Some pills will allow Big Brother to know more about ourselves than we do

“Big brother is watching” is a warning that is uttered to refer to all-encompassing surveillance. A sign that, even if not articulated, is exemplified, facilitated, and manifested through our wholesale embrace of technology.

The source of this statement is George Orwell’s prophetic novel 1984, a novel depicting a dystopian existence, where human behavior, actions, and words, are heavily policed by the state.

Yet the Orwellian prophecy that once created a dismal existence, where children spied on their parents and reported them to the authorities, failed to anticipate our reality.

A video of Albert Bourla, Pfizer CEO, during an interview at Davos in 2018, recently resurfaced and went viral. Bourla discussed the technological advances related to health, and he mentioned an ingestible pill that Pfizer didn’t create, but the technology fascinated him. Once ingested by a patient, the pill contains a chip that can alarm health providers whether the patient has taken their medicine or not. Bourla added, “imagine the applications. Imagine the compliance.”

In all fairness to the Pfizer CEO, the pill was created to assist dementia patients in managing other health troubles that could aggravate due to forgetting to take their medication. The pill’s aim is noble and can help those plagued with forgetfulness. However, the cost of this antidote can be pretty steep.

In The Phaedrus, one of the Plato’s dialogues, he recounts the story of the invention of writing. The inventor presents to the Egyptian king the letters that will cure memory. The inventor claims that his letters are the pharmakon, the medicine that will strengthen human memory and conquer forgetfulness.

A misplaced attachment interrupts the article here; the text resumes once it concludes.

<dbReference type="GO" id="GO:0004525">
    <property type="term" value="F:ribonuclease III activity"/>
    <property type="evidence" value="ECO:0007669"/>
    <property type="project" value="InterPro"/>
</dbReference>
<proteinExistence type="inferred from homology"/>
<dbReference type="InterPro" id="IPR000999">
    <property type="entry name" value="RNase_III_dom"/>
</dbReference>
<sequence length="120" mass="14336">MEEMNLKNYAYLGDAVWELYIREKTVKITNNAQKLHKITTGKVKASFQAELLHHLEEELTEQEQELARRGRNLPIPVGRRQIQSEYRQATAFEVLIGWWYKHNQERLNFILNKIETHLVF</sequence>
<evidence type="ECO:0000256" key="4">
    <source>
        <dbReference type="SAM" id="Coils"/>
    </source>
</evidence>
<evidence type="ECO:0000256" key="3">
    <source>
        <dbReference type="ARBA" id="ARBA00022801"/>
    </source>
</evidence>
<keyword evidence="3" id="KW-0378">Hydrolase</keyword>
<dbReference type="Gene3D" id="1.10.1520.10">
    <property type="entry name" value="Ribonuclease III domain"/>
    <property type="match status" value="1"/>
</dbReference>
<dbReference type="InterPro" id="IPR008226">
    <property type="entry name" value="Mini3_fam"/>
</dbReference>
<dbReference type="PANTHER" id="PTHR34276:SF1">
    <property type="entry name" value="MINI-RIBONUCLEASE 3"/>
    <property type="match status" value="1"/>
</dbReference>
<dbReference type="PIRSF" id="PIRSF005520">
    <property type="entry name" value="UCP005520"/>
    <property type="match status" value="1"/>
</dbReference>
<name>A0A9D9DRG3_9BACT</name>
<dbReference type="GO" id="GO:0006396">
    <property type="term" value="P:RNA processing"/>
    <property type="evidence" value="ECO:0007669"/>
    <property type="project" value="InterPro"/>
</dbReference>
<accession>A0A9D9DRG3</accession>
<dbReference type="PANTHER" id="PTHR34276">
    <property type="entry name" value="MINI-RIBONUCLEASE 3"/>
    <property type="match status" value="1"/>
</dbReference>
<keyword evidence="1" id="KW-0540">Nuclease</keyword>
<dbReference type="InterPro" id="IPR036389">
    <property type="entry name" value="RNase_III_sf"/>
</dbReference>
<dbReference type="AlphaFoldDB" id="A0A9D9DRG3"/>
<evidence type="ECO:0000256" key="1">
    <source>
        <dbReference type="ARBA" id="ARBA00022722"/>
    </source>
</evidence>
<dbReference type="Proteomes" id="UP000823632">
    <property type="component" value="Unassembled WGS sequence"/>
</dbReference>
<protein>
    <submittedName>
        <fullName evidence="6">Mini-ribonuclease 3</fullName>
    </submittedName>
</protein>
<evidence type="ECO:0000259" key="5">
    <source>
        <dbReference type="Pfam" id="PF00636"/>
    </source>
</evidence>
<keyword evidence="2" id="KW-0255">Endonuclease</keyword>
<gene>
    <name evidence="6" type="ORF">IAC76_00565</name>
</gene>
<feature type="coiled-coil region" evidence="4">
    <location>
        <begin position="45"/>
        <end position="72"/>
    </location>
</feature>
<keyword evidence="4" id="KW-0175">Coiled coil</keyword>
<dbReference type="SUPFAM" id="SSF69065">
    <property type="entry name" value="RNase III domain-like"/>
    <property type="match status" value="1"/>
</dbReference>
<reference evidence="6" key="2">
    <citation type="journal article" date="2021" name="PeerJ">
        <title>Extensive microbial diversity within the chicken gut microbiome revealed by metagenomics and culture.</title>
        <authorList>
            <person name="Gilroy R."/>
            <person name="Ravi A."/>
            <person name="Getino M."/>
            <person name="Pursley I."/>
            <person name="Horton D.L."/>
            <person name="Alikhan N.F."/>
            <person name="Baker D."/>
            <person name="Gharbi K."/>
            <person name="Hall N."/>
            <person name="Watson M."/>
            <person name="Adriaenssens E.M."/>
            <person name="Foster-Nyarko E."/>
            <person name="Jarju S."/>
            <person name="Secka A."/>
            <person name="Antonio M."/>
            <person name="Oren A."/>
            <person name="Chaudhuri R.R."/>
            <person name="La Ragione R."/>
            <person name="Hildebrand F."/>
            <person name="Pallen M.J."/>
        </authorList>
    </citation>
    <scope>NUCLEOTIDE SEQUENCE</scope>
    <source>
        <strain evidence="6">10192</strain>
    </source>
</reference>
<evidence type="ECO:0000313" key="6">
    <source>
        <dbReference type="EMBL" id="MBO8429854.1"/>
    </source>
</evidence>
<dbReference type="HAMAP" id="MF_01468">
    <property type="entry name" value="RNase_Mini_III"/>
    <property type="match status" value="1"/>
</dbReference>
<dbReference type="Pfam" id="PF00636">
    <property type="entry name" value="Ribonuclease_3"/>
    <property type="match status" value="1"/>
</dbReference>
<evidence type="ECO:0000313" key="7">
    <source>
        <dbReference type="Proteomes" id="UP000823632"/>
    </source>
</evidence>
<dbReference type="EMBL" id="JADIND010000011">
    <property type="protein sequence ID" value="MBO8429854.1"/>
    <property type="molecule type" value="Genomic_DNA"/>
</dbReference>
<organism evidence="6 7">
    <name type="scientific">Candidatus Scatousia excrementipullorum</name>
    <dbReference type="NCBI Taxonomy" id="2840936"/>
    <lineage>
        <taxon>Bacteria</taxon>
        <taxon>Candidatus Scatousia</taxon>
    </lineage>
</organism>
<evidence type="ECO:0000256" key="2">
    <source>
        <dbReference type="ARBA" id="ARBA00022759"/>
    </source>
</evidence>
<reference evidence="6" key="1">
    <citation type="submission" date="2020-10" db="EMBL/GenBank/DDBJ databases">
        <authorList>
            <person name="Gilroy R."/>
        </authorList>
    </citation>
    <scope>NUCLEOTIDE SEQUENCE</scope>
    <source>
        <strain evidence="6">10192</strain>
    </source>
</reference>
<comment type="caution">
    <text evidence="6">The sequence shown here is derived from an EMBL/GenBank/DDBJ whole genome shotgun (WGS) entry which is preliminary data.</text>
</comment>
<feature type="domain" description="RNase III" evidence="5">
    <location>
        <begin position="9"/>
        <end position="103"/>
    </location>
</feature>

The wise king concurs that the letters are pharmakon, not the medication but the poison that will debilitate human memory. Writing, the king foresees, will create dependence within human souls that will further weaken their memory rather than reinforce it. The king ultimately says: “You have not discovered a drug for memory, but for reminding.”

Medicine makes us feel safe and distant from disease. Medicine gives us hope. It allows us to surmount human vulnerability. Nevertheless, reflecting on our current state of affairs, we can claim that the role of medicine morphed from curing diseases to curing the human condition.

The medical profession has expanded its hegemony over the natural course of human life. Aging was once considered a natural phase of human life. A phase where one should be cared for by loved ones that were once dependents and have now become caretakers.

Directly, pills are ingested to remind a patient to take their medicine.

The Pfizer CEO’s zeal regarding what can be called a tracking device is of concern. The sedentary life only made possible due to medical and technological advances should scare us all.

The historian Yuval Harrari once claimed that Google knows more about your biological condition than yourself. The information that Google gathers through your search history and queries is then sold to interested third parties who profit from your fears.

Freud once described dreams as the royal road to understanding personality. In dreams, hidden desires and fears that once lurked within the unconscious are given expression in the form of symbols. Freud deduced that dream interpretation provides unadulterated insight into a patient’s unconscious and a patient’s personality.

Today, you don’t need to bother with psychoanalysis to understand a person’s needs and desires. A person willingly shares this information on social media.

Based on this person’s persona, the algorithm makes suggestions of topics of interest, people of interest, and products of interest. The algorithm doesn’t merely get an unadulterated insight through our dreams. It reveals our underlying desires, thoughts, and fears and profits from them.

Perhaps the pill is being created to help patients alert their caretakers to take their medicine. But one could argue that there is something fundamentally wrong with being reminded to take care of a loved one.

One should be wary of a pill that tracks your biological status and reports it to others. One should be aware that one’s voice, feelings, and expression of pain will no longer be relevant. You will no longer be heard. Big brother is no longer simply watching. Big brother is within you, and he knows you more than you know yourself.

Heba Yosry

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